The artistic justification is clear when you read the poems in Müller's order. The protagonist change character and becomes positive, powerful and interesting. Beware of making any of the usual assumptions when you read them. Where in the first poem does it say that his beloved has rejected him? We look upon him as a man who mistrusts commitment, and who, afraid of happiness, runs from its possibility. This happens to be a view we can both comprehend to the full. The second song, for us is about his fears, and is also a self-justifying stop to his frustrated prospective in-laws.' She'll be alright'. In the bark of the famous linden tree it's many a loving word he's carved …He's been there with more than one beloved; and it's the realisation that he's going round in amorous circles that leads to the enormously extended journey into his own self pity. Müller said there was 'still a' pretty leaf on a tree. Schubert saw there was 'many a' leaf – but it had to be the very one he chose that falls to the ground. The same ironic awareness of his own emotional posturing is already clear in 'Frozen Tears', a magnificently witty piece of music.

We found immeasurable illumination working from the Bärenreiter facsimile of the manuscript. Many of its details of phrasing and articulation were ironed out by the first edition (some famous and widely used editions deviate from both these primary sources, by the way). In every case of difference between the manuscript and the first edition we find we prefer the former which points the words in detail, or clarifies some musical point. The differences are usually explicable by the postulation of a lazy engraver or a sloppy proof-reader, but these are points we need not insist on. We have followed the manuscript throughout, so everything we do was certainly intended by Schubert at some stage – even the compressed musical phrases in the second song. We're not concerned with establishing what Schubert wanted as a final version – and we doubt the desirability of trying to, even if such a concept can have any real meaning. What we hope to have found is a version that works – where works and music compliment each other, and enhance each other’s beauty and meaning. The listener must judge the extent of our success.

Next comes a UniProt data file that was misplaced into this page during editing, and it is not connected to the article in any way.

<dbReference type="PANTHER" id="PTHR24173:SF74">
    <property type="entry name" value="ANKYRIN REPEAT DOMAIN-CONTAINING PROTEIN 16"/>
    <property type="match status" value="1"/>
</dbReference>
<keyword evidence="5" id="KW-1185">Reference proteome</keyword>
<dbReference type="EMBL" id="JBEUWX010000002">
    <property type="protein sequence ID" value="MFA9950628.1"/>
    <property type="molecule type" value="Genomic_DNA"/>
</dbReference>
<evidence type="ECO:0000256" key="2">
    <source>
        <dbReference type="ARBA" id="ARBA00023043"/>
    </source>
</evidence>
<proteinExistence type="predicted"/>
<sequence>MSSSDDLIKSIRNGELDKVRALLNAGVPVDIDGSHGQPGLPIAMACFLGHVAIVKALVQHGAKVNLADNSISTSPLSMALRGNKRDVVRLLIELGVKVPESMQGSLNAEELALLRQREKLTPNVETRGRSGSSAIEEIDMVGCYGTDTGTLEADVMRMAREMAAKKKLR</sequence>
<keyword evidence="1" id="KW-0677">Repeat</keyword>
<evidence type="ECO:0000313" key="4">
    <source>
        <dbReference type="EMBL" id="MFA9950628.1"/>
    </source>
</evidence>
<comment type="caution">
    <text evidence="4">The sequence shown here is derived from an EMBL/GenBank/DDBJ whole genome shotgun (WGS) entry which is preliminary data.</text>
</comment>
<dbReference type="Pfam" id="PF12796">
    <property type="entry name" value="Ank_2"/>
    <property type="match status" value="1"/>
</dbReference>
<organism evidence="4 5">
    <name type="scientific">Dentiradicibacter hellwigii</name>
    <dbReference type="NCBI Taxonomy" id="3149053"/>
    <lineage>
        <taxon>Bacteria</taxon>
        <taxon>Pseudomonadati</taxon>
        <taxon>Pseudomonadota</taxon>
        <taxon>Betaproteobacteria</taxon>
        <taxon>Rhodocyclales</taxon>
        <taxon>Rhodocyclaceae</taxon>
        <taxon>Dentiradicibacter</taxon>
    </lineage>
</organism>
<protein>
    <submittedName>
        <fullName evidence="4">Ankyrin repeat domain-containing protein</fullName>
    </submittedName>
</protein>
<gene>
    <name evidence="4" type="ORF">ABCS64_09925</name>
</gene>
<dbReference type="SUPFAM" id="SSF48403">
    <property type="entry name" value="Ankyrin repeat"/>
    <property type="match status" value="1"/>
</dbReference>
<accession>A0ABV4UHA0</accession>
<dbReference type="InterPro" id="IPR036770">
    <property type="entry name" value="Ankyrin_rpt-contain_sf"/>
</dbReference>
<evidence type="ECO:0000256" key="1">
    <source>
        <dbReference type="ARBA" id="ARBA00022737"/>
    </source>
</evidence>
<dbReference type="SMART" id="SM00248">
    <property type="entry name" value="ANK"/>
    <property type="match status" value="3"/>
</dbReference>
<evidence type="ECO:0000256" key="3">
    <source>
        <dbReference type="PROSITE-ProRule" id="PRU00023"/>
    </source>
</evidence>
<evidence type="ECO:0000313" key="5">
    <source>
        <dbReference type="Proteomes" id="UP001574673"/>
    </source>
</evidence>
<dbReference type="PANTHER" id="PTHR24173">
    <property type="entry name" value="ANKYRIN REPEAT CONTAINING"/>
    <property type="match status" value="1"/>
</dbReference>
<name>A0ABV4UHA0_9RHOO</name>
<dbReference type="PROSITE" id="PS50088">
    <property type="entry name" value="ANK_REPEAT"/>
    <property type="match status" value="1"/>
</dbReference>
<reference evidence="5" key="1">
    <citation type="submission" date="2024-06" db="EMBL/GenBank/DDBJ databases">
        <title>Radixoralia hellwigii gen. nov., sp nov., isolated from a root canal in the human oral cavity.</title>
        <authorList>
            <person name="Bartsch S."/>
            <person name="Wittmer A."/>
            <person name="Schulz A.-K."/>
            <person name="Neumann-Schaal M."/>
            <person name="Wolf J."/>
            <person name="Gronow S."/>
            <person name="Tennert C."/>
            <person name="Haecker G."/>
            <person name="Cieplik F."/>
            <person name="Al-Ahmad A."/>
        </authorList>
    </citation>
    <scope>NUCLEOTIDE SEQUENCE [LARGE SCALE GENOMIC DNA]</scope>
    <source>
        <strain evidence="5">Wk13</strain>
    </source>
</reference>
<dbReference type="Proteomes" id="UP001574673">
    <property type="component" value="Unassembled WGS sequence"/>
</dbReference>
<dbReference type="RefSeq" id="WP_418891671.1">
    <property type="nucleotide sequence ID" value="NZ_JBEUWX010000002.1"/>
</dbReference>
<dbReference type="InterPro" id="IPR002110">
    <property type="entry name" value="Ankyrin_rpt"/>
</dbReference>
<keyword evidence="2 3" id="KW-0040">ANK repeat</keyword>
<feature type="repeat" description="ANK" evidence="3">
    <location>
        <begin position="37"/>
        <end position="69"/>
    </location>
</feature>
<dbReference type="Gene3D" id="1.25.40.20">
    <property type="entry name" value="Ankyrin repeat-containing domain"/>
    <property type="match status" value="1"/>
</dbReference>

(c) David Wilson-Johnson and David Owen Norris

Schubert and Müller Ordering of Winterreise

Schubert - - - Müller

1 Gute Nacht - 1

2 Die Wetterfahne - 2

3 Gefror’ne Tränen - 3

4 Erstarrung - 4

5 Der Lindenbaum - 5

13 Die Post - 6

6 Wasserflut - 7

7 Auf dem Flusse - 8

8 Rückblick - 9

14 Der greise Kopf - 10

15 Die Krähe - 11

16 Letzte Hoffnung - 12

17 Im Dorfe - 13

18 Der stürmische Morgen - 14

19 Täuschung - 15

20 Der Wegweiser - 16

21 Das Wirtshaus - 17

9 Irrlicht - 18

10 Rast - 19

23 Die Nebensonnen - 20

11 Frühlingstraum - 21

12 Einsamkeit - 22

22 Mut - 23

24 Der Leiermann - 24